Imagine you are going about your day, and suddenly there is an extraneous, insignificant piece of stimulation that generates the same exact palpable feeling.

Imagine you are working to accomplish this important thing. Maybe a report. Maybe a project. You are sitting at your desk. You pause to think and gaze into space deep in thought.

Suddenly, you notice a piece of dust floating through the air. It stimulates you with equal intensity as the very important task at hand.

Now you are engaged with the floating dust. You notice more dust floating through a beam of light.

Now you notice the beam of light, and it stimulates your attention. You trace it’s origins to the sun outside the window.

You perceive dead flies on the widow sill. That’s odd. Now your mind is filled with flies. You walk over to brush them into the trash.

You notice the blue sky and lush trees swaying in the breeze. This hijacks your senses. You decide to open the window to get some fresh air. You unlock the window, slide it open, and fiddle and jiggle up and down to try and delicately balance it from sliding shut. The window won’t stay open however. You’ll need to find something to hold it open. You walk to the desk but find nothing. You’ll need to head to the garage.

You walk to the garage to look for a block to hold open the window. You sift through boxes. Finding anything in this mess is impossible. It’d be better if this was organized.

I’ll organize real quick.

So you sit down and organize.


Hours pass. Finally the flies are gone, the window is open, and you’re breathing fresh air.

You then turn and see your desk, your laptop, your project.


You get back to work.

Repeat this more or less all the time.

This distraction gets more or less complex depending on your focus.

You can get bogged down in minute details related to the task at hand, or completely irrelevant details that have nothing to do with anything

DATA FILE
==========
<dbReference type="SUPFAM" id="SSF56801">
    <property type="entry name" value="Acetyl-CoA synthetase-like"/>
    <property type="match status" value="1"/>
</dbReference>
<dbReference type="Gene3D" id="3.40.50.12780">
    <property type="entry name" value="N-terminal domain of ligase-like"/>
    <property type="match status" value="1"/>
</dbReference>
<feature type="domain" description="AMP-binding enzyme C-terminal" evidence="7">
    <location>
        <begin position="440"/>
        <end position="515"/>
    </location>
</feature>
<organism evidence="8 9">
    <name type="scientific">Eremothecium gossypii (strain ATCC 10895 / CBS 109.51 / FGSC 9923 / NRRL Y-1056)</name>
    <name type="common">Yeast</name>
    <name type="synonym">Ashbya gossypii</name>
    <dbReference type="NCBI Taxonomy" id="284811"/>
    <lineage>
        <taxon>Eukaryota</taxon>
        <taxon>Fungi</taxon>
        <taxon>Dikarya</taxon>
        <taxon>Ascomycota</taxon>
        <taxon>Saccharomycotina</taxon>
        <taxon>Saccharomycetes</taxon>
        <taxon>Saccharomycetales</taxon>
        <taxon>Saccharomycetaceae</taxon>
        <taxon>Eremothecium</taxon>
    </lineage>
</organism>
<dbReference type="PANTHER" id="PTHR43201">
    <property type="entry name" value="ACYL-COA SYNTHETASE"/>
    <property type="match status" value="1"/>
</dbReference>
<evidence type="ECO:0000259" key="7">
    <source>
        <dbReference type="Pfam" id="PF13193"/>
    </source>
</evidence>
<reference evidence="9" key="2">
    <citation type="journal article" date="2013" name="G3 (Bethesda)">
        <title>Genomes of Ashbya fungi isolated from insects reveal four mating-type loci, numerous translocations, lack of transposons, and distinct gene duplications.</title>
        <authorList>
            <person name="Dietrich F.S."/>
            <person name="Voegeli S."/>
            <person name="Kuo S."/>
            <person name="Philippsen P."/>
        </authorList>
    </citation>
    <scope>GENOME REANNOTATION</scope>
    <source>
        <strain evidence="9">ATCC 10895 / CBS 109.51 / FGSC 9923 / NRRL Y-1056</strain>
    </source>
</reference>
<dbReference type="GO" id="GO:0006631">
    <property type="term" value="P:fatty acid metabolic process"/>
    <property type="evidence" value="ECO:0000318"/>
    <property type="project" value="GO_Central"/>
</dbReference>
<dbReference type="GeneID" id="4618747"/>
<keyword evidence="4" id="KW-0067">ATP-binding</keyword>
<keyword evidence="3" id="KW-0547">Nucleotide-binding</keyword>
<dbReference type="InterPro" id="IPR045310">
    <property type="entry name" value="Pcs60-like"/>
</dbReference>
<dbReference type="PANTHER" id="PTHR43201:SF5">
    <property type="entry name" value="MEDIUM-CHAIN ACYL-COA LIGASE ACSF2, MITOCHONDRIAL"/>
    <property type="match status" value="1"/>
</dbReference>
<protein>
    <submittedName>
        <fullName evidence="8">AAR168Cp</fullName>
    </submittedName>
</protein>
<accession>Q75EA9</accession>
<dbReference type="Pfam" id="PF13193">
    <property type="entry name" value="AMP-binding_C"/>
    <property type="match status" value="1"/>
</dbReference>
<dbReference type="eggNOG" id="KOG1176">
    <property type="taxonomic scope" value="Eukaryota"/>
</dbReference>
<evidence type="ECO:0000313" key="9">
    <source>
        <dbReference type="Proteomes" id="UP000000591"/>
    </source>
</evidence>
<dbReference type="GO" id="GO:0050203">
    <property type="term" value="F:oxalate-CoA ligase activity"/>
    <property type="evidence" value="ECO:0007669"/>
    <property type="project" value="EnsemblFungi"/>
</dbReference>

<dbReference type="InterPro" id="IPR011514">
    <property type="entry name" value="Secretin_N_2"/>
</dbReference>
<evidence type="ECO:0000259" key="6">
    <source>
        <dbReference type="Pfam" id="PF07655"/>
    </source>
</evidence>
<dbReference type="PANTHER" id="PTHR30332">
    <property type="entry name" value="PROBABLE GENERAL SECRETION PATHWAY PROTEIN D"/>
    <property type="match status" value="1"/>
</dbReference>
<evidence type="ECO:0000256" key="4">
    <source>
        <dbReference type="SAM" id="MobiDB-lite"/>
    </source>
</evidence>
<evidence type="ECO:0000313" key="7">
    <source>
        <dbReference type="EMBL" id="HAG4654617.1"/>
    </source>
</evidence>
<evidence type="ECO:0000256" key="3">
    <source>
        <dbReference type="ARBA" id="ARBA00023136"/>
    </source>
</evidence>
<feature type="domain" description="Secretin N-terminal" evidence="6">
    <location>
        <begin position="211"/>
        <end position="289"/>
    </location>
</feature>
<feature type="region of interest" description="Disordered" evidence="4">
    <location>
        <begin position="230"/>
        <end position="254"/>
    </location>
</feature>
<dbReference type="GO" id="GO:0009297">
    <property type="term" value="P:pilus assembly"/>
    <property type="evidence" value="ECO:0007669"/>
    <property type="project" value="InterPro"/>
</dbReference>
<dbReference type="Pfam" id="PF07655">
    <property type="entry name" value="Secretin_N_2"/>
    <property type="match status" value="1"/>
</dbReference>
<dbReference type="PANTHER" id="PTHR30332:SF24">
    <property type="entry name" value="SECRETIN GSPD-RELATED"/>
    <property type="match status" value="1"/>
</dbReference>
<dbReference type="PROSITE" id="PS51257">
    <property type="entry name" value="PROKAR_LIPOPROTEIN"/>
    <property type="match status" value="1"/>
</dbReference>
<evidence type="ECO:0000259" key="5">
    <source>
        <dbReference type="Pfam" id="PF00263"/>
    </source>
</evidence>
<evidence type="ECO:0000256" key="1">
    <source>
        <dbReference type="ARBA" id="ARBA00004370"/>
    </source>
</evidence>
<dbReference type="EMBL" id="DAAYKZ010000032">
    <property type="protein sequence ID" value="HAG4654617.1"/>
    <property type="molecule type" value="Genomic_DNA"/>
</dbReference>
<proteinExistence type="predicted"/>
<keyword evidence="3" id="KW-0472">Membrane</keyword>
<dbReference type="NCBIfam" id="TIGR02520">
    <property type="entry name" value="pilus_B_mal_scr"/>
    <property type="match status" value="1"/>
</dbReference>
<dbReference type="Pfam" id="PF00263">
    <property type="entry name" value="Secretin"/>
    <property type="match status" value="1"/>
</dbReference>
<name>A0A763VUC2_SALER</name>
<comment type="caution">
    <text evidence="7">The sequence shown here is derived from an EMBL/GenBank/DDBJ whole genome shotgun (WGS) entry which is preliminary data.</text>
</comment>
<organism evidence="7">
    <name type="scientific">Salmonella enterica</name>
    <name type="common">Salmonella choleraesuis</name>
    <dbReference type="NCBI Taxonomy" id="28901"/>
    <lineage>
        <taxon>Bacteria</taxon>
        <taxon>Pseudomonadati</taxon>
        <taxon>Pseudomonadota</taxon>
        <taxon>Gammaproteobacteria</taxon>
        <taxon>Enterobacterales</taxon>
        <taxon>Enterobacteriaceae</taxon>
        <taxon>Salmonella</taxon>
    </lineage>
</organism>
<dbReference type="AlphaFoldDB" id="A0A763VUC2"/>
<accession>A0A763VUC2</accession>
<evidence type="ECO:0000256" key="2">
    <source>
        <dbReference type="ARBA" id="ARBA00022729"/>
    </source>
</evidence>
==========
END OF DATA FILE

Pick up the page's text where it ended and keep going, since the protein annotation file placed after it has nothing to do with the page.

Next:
It can be extremely frustrating, but coping mechanisms help. (Reviewing coping mechanisms is another blog post, perhaps a whole book)

Drudgery isn’t problematic if the task at hand manages to consume every aspect of your being and imagination. (Coping mechanisms facilitate this total engagement of attention, which allays distractions)

I’d say the lack of “persistence” of thoughts, or “inertia” of thoughts is apart this whole ADHD thing. (This is measured as Executive Functioning and Working Memory within IQ scores.)

They come and go too fast, even if you want them to stay .

Job Hunting

Regarding the job hunt, I don’t know how it works for other people. I do know how I approach it.

I don’t feel entitled to have a job. Even if I have a degree from a good school and relevant experience. I feel like I don’t deserve anything honestly. If someone wants to hire me, it’s a privilege and a blessing. There are countless other qualified people they could give the job too.

When I have to look for a job, it’s a full time job.

I’ve met people looking for a job. “I can’t find anyone that will hire me!”

How many jobs have you applied to the past 3 months? 5.

It’s like. Really?

How bad do you really want a job?

“Well I really just want the perfect job— this position, pay, industry, location, etc”

Doesn’t exist.

Some people look for the “perfect” job, and when they find it, they get so emotionally invested. They do lots of preparation, and are optimistic— then they don’t get the job. Then they get sad.

Then they give up. Blame the market, HR, recruiters, etc. and stop looking.

I think being picky only works for those with exceptional skills or experiences. Even then there’s no guarantee.

If I gave advice to someone looking for work: apply to any job at any company that’s remotely interesting.

Apply often.

Customize every application.

Prepare for every interview.

Apply to 1-5 jobs a day.

Write custom cover letters for every application.

Every call back or interview you get, ask questions. Lots of questions. About the job. Responsibility. The market. The pay. The culture. Etc. learn.

Figure out what companies want, and what they want to hear.

The more applications and cover letters and interviews you do, the more prepared and polished you become.

Soon, you’ll notice that instead of getting a 10% response rate, you’ll get a 20% and it’ll grow as you get better.

You’ll find yourself scheduling more and more interviews.

You’ll find yourself more and more confident.

In time you’ll have offers, and you’ll be the one saying no, because there are other offers on the table.